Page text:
N – Naquadah

There is, quite naturally, something about the word ‘star’ that lends itself to speculative fiction.  Three of the greatest franchises are linked by the word: Star Wars, Star Trek and of course Stargate.  From a scientist’s perspective, and from a communicator’s there is a great scene in an episode from the first season (Torment of Tantalus) where the SG-1 team discover a “Rosetta Stone”, a chamber with the languages of four races, and a fifth ‘key’, a common language based on the chemical elements that assisted with communication.

One of the things that I like about Stargate SG-1 (the first series, continuing the stories set in motion by the film) is the attention to detail.  It’s quite realistic in a lot of ways, so for example the SGC (Stargate Command) set up ‘the Iris’ (covering made from initially a real titanium alloy and later a fictional trinium one) to prevent incoming hostiles from accessing the base.  But as they start to make allies, they need a way for people to contact them, so they give them blocks of alloys with a unique blend of isotopes that can be analysed when it hits the Iris.  And of course there is a certain understated humour, the fact that the SG Teams signal back to Earth to say ‘open the Iris’ is provided by a GDO – Garage Door Opener.

In Stargate, there are lots of interesting technologies, some of which are based on materials not (currently) available on Earth.  Some of the plot lines dealt with various attempts to gain access to these materials or the ores from which they are extracted.  Arguably the most important of these materials was naquadah, a superheavy mineral (or possibly a metal, it’s not always made clear), which, for a start, all of the stargates were made from.

As of 2016, Tom Lehrer would need to revise his song to build in elements up to 118, Oganesson: other elements named at the same time included 113 (Nihonium), 115 (Moscovium) and 117 (Tennessine). (Element 114 was named Flerovium back in 2012).  Recalling the Rossetta stone that I mentioned at the beginning of this post, the four ancient races recognised up to 146 elements.  Given that one of these four, ‘the Ancients’, were responsible for the manufacture and placement of the stargates, we can assume that naquadah must be one of these higher-numbered elements.

But doesn’t this give rise to some problems?  Aren’t all the higher-numbered elements radioactive?  Well, certainly that’s the experience to date.  However, we don’t have to appeal to poetic licence, at least, not entirely.  Particle physicsists, who make it their business to consider the make-up of atoms and their constituents, have long proposed the “Island of Stability”.  Whilst this sounds like a rather bad movie title (possibly one with Harryhausen derived special effects), the theory suggests that there might be some superheavy elements that aren’t completely radioactively unstable.  There is some thought that the Island might begin at element 120.  Some believe that certain isotopes of the elements mentioned above might begin to show a certain amount of stability, but there is also some difference of opinion as to what stability might mean with some estimates suggesting half-lives measured in the time that it takes to cook an egg (although these are compared with half-lives measured in negligible portions of a second) and some suggesting half-lives in millions of years, which is slightly more useful when trying to set up a galactic wide network of synthetic worm-holes.  Ideally, of course, we’re looking for no radioactivity at all, but that might be a bit of an ask.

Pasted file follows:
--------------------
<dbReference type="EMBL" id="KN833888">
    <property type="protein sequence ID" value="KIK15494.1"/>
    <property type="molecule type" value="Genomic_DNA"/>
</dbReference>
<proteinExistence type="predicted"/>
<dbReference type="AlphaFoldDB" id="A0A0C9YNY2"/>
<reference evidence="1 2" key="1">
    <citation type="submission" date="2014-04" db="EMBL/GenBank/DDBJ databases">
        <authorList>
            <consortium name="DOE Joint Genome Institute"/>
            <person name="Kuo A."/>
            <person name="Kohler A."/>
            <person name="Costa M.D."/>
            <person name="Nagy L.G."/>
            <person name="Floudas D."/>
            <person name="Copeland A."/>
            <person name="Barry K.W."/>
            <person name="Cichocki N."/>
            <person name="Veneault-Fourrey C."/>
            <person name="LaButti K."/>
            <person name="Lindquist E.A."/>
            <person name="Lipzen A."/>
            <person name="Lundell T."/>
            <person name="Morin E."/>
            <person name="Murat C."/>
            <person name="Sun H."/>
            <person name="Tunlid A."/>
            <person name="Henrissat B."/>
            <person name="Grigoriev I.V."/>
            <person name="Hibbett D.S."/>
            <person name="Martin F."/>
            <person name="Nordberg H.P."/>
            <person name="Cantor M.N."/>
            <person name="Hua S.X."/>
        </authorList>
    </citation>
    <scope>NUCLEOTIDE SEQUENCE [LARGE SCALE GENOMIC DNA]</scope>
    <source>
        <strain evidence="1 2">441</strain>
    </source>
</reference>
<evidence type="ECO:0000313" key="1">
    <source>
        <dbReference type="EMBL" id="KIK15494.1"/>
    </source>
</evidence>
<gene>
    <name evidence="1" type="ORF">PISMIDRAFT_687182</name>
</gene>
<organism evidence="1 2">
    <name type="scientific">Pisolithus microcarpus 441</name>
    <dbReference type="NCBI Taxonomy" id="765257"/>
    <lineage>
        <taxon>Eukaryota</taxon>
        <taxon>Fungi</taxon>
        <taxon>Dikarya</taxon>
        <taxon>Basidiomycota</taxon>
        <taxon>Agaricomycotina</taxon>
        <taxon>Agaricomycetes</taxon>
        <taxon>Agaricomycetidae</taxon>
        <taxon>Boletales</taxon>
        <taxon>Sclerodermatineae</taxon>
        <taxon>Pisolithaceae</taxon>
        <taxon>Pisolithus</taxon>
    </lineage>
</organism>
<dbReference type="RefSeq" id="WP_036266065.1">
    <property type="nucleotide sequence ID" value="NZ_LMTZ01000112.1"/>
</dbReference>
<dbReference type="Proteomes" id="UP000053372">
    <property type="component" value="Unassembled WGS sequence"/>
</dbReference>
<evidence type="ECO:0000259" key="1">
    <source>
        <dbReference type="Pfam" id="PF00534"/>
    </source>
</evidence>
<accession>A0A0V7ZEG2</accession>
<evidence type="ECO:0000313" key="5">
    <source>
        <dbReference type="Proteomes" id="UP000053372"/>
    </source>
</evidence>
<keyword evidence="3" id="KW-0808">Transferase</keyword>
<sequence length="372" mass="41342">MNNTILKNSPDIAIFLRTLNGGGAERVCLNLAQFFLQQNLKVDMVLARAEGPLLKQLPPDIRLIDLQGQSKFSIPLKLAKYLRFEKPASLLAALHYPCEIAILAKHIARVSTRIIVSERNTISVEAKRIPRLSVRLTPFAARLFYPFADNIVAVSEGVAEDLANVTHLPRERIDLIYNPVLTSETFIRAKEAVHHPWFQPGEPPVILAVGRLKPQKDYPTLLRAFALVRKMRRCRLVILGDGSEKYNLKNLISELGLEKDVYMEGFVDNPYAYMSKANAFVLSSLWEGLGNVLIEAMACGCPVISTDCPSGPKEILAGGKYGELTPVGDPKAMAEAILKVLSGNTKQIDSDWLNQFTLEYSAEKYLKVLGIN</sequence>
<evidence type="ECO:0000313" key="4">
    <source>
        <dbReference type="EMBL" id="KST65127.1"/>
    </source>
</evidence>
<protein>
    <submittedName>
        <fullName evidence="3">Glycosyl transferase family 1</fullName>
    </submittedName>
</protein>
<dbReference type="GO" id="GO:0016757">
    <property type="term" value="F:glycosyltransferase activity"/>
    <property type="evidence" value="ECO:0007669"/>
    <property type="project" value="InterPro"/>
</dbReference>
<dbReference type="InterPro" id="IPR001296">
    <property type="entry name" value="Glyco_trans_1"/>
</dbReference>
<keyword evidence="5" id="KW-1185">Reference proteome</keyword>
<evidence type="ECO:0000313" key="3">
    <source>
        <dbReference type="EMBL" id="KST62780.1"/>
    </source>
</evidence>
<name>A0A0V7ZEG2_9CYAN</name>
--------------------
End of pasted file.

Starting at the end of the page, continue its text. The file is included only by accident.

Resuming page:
8 thoughts on “N – Naquadah

    1. Hiya! Thanks for stopping by and apologies I haven’t caught up with your challenge yet. Glad you enjoyed the post and that it was accessible.

      Liked by 1 person

  1. The first time I heard about the Island of Stability, it was in one of Isaac Asimov’s non-fiction books. He predicted that some of the elements in the 110’s would be stable. Obviously that didn’t work out.

    Liked by 1 person

    1. I’ll have to look that up – you can’t remember which Asimov, can you?

      There is a lot of speculation about the Island of Stability. Fundamentally, the models are still quite crude, so it is difficult to predict exactly how these things are going to come together, and what their properties are going to be.

      Liked by 1 person

      1. It’s a book that definitely feels a bit dated now, especially when Asimov tries to predict what will happen in the “near future,” but it does such an amazing job explaining the basics.


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